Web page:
I’m a sucker for schmaltzy. I get teary at the start of Broadway musicals when the orchestra swells; I am the person Hallmark commercials are targeted at. My eyes brim at moment of beauty. I simply can’t control it.
I’m in Atlanta right now, working at a conference with my company. My shift ended at 3:00 yesterday, so I walked out to see the sites around downtown. I knew I only really had two hours until most of the attractions closed, so I settled on the World of Coca-Cola, since it seemed small enough to be manageable in that time frame.
As with many museums nowadays, you are herded from the lobby to a theater, where you watch the Welcome movie. This is Coca-Cola, so the movie was predictably schmaltzy (I have been known to get misty during Coke commercials. All that global happiness and such). The movie’s focus was on moments of happiness around the world (of course, accompanied by the ever present glass bottle): a man proposing to a woman while on a hot air balloon ride, a toddler bathing a puppy in a bathtub, a teen organizing a surprise party for her grandma.
One mini-story, however, made me cry. Really cry, not the “aww, that’s so sweet and touching” tears that I’m sure Coke was expecting. In this scene, a couple pushes a baby stroller with an envelope to the front steps of a house. They ring the bell and dash away, giggling, to hide behind the bushes. An older couple comes out, and the woman tears open the envelope. Inside is a card: You’re going to be grandparents! The couple shrieks and cries tears of joy while the younger couple dance out to embrace them.
The first thought in my mind? “She’s not even showing yet!”
The second (and third, etc.): “Is she crazy for announcing this? It’s so early! How does she know she’s not just setting these grandparents up for devastation? Doesn’t she know how hard it will be when she has to break their hearts, too? How dare she be so arrogant and confident to pull this stunt before she even is showing!”
I felt: angry at myself for this instantaneous, from-the-gut reaction. Jealousy. Bitterness. The deep disappointment of never having that moment myself, because I “know better.”
Needless to say, the movie didn’t leave me feeling happiness, though I don’t really blame Coke. I blame that woman. It’s ridiculous; I know. But the tears came anyway.
I survived. Here’s an “after” photo for balance.
oh dear god! I would TOTALLY have the same reaction! jeez, coke! but i’m also a crier by nature too. after mabel, imy crying got weird- i didnt tear up over the same schmaltzy stuff I did before. I wonder if I lost that part of me….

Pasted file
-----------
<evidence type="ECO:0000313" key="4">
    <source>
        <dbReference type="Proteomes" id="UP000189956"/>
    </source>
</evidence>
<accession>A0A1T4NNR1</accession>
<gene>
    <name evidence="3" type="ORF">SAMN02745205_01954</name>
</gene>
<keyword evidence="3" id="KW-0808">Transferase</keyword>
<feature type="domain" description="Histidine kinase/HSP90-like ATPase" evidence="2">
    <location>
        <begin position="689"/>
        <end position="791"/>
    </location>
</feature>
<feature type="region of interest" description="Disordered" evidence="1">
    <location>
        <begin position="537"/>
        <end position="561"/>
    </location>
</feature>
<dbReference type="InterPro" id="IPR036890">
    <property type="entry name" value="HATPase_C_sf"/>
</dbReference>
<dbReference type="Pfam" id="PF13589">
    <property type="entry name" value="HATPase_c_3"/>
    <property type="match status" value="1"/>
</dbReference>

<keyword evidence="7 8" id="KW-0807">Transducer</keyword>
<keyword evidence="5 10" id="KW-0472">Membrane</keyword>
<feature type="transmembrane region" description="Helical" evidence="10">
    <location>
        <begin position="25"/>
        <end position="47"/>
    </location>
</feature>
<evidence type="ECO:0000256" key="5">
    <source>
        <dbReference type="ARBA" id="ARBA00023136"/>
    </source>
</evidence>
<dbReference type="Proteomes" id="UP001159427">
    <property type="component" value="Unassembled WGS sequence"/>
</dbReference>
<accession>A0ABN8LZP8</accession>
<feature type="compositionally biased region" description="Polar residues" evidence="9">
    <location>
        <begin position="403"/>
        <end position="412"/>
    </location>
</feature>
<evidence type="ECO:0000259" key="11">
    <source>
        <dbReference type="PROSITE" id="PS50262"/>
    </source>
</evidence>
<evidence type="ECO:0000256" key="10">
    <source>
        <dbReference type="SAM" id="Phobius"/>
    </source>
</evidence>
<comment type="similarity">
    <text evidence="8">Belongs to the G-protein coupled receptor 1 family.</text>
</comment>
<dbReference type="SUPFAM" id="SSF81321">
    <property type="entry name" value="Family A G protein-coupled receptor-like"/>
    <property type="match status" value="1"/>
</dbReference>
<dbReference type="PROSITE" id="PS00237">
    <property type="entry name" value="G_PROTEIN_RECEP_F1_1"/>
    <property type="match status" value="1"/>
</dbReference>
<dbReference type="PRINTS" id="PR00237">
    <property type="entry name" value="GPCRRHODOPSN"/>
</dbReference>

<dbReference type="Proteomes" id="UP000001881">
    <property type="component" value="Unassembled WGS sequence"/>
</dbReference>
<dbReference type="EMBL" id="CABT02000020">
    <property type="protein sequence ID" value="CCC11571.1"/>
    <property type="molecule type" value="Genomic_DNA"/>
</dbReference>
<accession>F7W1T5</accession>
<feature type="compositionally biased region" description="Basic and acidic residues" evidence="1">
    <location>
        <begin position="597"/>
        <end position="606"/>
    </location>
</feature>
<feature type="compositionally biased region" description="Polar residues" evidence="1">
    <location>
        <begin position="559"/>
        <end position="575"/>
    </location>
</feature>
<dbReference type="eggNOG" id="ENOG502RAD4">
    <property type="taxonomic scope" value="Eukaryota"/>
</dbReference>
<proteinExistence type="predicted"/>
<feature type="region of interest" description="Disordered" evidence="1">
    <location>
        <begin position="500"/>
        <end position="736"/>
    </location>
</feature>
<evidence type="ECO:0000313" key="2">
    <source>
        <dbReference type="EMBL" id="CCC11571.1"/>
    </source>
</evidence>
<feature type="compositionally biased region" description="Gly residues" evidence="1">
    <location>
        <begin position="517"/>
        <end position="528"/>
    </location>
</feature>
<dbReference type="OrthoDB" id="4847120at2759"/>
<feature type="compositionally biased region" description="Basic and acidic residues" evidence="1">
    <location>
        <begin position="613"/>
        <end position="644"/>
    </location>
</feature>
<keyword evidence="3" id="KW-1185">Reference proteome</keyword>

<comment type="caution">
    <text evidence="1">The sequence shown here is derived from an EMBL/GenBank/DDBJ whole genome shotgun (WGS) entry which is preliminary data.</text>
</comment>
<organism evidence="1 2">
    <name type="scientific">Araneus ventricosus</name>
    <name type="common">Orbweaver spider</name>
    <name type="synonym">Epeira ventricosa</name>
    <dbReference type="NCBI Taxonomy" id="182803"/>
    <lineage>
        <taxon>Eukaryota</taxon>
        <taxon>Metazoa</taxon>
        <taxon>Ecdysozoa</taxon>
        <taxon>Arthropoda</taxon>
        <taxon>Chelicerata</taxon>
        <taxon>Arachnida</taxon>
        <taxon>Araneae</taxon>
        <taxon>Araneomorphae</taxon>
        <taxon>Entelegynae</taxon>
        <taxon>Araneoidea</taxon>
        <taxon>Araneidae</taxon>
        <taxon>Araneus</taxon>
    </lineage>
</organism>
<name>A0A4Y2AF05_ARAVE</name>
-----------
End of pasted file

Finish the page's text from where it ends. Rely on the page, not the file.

Interesting… I wonder if it’s more that your threshold for what is truly heartwarming and what is truly sad is just different than it was before. Not lost, just less sensitive?
Oh, I have struggled so much with this exact issue! I shared the news relatively late, because I’d been exposed to so many bad outcomes as a healthcare provider. Right after my son died, someone close to me shared the news VERY early, and I was furious. Now I had to worry about her losing the pregnancy?!? And to be honest, I was upset that she was asking for attention when it was so far from being a “sure thing”. But as I thought about it, I realized that losing a newborn had a certain sideways advantage over an earlier loss – because the loss was widely recognized. It was hard enough to cope with the fact that few people “knew” my son… what if no one else had even known *about* him? Would have been a whole different layer of disenfranchised grief. I look to others for support more now than I ever did in the past, so if I were to decide to get pregnant again (that’s an enormous “if”!), I might actually choose to tell more people early on. Even though I now “know better”.
I couldn’t agree more! While I have no idea what I will actually do (I’m not pregnant currently), both K and I think that we would have been much worse off if no one had known about Ander. As it was, many people didn’t, since I wasn’t really showing that much (awkward conversations with the neighbors, lol). It was much easier that people knew and could support us. Your phrase “disenfranchised grief” really resonates with me, as well as your observation that infant loss is more recognized than an earlier one.
We recently went out with a group of friends, and I somehow got it in my mind that one couple was going to announce a pregnancy. I got so preemptively angry and sad (eg. How dare they announce a pregnancy so cavalierly!) that I ranted to Zach all the way to dinner. I even cried for a good part of the ride.
Turns out they weren’t pregnant and aren’t even trying to conceive. Ugh. I felt awful. I would’ve had a hard time seeing the Coke video too.
Also, I hope you had fun down here in my neck of the woods (aside from the obvious)!
OMG- Liz, I totally have done that same thing too! I was terrified to go on vacation with my family because I thought my cousins would announce pregnancy (they didnt- BUT I did learn recently that they just miscarried, so I wasnt far off) and I have good good friends who I know are trying to conceive and i’m terrified of the day they tell us. I know my instinct will be to push them away, but I dont want to lose their friendship. I actually asked her to delay telling me as long as possible and had a tearful conversation admitting my fears- which actually ended up helping). It’s so good to know I’m not the only one who thinks this way!
Liz and Meghan – I’ve done the same thing!! Once I was right, though, and once I wasn’t and felt like a jerk. It was a stark reminder of how bad I still am at trying not to anticipate the future!